Mapping the Peloponnesian Wineland

German connoisseur Markus Stolz’s passion for Greek wine is plain to see in a clearly illustrated infographic with all the stats and facts on Peloponnese producers and varieties


A wine aficionado and connoisseur from Germany, Markus Stolz has lived in Greece for over a decade, promoting Greek wine on a full-time basis to importers and wine merchants abroad. He is the founder and editor of www.elloinos.com, where he enthusiastically shares his passion for Greek wines.

Markus is particularly fond of wines from the Peloponnese and talks about them with excitement. “The Peloponnese is THE treasure chamber for indigenous grape varieties in Greece. Sometimes a variety grows only in a very small area; move 30 kilometers away and people won’t even know it exists. I think this is really exciting. Also, the Peloponnese is hot and dry, yet some of the highest vineyards in all of Greece are located there, up to 1,000 meters, with a much more continental climate. Plus you have areas like Mantinia, which have a fairly high elevation of around 600 meters, where the evenings are cool, even during August. The resulting wines taste as if they have been grown in a cool climate, for example the Alsace region in France. Some of the best known sweet wines are also produced in the peninsula.”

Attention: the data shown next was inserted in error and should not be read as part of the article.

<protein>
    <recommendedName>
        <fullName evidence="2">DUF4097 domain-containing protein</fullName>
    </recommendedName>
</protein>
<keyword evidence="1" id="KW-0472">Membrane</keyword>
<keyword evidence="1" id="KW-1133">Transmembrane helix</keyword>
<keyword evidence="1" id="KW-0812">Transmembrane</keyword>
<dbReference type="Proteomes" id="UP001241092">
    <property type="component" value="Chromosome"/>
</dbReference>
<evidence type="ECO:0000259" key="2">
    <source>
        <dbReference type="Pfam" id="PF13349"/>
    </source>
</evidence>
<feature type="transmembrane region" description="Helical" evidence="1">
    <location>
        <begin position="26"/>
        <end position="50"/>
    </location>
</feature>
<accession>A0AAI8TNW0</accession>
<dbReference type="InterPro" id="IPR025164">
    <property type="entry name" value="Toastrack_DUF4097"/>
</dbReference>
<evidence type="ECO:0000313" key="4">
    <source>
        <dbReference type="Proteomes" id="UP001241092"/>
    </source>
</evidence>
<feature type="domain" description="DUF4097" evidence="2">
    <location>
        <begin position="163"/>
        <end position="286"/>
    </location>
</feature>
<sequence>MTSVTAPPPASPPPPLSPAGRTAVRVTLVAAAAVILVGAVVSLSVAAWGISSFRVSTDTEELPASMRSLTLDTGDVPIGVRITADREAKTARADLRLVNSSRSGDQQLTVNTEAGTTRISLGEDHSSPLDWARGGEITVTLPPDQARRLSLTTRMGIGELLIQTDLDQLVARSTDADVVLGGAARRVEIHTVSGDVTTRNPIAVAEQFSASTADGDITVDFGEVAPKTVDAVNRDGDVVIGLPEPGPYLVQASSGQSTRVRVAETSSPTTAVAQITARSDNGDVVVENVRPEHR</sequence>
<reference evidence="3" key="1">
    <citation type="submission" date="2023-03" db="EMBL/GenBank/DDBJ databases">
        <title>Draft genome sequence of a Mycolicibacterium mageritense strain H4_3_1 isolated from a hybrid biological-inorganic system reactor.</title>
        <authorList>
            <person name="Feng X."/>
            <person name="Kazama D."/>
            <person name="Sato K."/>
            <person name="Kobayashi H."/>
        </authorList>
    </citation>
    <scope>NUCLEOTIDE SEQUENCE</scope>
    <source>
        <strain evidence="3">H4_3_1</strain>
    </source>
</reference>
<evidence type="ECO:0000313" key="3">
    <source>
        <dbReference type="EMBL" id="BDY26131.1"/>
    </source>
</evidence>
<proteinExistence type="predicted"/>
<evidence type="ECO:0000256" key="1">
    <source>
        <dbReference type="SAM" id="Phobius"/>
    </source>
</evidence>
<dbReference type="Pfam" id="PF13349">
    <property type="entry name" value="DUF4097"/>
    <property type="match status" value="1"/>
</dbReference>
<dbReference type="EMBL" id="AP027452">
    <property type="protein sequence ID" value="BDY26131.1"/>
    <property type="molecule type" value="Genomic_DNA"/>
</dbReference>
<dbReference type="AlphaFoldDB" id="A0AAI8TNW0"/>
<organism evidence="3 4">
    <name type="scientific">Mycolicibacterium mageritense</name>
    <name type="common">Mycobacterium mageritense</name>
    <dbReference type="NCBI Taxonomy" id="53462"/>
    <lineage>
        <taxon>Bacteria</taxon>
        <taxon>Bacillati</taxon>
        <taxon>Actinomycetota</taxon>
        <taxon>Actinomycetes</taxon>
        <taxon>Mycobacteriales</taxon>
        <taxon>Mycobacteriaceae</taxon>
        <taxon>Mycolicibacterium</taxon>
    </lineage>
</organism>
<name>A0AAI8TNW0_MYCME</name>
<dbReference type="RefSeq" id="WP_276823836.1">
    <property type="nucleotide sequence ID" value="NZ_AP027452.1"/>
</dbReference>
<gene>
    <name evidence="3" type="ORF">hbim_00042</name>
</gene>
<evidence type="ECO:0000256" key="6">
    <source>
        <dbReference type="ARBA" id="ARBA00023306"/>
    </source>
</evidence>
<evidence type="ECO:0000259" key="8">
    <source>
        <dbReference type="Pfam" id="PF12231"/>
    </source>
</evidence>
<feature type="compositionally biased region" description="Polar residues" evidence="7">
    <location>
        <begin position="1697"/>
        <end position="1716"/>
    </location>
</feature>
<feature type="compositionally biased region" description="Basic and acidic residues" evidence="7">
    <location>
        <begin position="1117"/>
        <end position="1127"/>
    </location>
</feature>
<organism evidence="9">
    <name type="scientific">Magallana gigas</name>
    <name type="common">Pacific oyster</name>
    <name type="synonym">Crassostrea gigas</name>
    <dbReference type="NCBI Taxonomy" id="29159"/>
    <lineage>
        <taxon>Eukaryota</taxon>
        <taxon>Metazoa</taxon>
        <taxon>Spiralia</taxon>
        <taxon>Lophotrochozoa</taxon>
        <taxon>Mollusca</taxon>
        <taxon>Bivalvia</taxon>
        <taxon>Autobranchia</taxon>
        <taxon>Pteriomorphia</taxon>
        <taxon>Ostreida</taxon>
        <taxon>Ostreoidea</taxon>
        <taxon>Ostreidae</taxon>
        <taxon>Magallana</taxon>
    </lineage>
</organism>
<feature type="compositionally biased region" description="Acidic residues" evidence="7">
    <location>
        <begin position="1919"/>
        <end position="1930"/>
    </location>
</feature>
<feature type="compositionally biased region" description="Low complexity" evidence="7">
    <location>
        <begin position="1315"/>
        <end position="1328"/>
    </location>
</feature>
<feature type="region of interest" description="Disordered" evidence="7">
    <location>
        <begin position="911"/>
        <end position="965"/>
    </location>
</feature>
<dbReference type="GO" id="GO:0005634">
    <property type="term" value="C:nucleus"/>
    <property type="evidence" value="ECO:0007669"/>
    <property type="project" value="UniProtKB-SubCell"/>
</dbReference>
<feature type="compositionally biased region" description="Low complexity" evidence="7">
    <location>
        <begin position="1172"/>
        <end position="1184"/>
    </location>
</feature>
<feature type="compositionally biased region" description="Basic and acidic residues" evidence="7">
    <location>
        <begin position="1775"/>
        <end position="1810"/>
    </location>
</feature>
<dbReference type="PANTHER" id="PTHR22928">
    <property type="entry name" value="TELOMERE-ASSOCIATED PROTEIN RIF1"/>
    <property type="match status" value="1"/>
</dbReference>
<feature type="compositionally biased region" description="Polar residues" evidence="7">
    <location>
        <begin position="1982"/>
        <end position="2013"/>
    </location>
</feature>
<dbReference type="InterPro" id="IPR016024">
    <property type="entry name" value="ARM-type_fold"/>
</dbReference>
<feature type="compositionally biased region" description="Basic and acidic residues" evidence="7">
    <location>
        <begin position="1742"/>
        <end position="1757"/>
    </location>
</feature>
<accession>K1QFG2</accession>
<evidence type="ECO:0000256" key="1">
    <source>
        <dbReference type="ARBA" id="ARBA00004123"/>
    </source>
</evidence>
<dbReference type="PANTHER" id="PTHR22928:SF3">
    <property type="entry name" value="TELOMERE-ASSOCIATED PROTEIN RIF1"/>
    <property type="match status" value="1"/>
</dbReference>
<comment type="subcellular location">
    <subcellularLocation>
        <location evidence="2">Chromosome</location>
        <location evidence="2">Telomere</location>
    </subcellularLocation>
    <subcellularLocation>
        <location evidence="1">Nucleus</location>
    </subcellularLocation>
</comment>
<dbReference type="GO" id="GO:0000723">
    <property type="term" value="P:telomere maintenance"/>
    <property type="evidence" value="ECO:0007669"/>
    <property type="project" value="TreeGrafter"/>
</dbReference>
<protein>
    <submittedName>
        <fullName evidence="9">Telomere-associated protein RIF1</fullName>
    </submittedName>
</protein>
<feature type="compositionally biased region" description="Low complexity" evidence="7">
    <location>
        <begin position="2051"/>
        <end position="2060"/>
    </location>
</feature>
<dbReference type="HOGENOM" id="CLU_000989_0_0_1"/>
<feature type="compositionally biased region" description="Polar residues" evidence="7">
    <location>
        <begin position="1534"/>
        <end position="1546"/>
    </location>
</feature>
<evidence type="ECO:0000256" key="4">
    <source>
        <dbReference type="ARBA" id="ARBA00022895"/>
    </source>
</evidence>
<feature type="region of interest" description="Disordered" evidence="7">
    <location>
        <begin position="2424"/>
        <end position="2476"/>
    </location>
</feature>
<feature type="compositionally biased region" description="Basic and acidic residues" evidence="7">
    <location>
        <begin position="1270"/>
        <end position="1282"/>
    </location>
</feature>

Markus’ favorite grape variety from the Peloponnese is the white Kydonitsa, which is also one of the rarest from Laconia. In the period of Ottoman rule, wine production was forbidden and many varieties in the region simply disappeared. But in the last 20 years or so, some old vineyards have been re-discovered and local viticulturists are nurturing them back to life. The results of these efforts are now beginning to show.

Given the importance of the Peloponnese as one of the country’s major wine-growing regions, Markus decided in 2014 to document its many grape varieties. After gathering all the necessary info, he organized the raw data obtained from government bodies into tables. With his designer partner, Spyros Zevelakis, he then spent a total of 140 hours over 12 days transforming a series of seemingly boring data into something visually appealing. The end result is this handy infographic that you can download here.

“The information on the wines isn’t always easy to find and is even harder to read when you do find it. What we have tried to do is present the information in a simple and engaging way, in an effort to promote this truly exciting wine-making region,” says Spyros.



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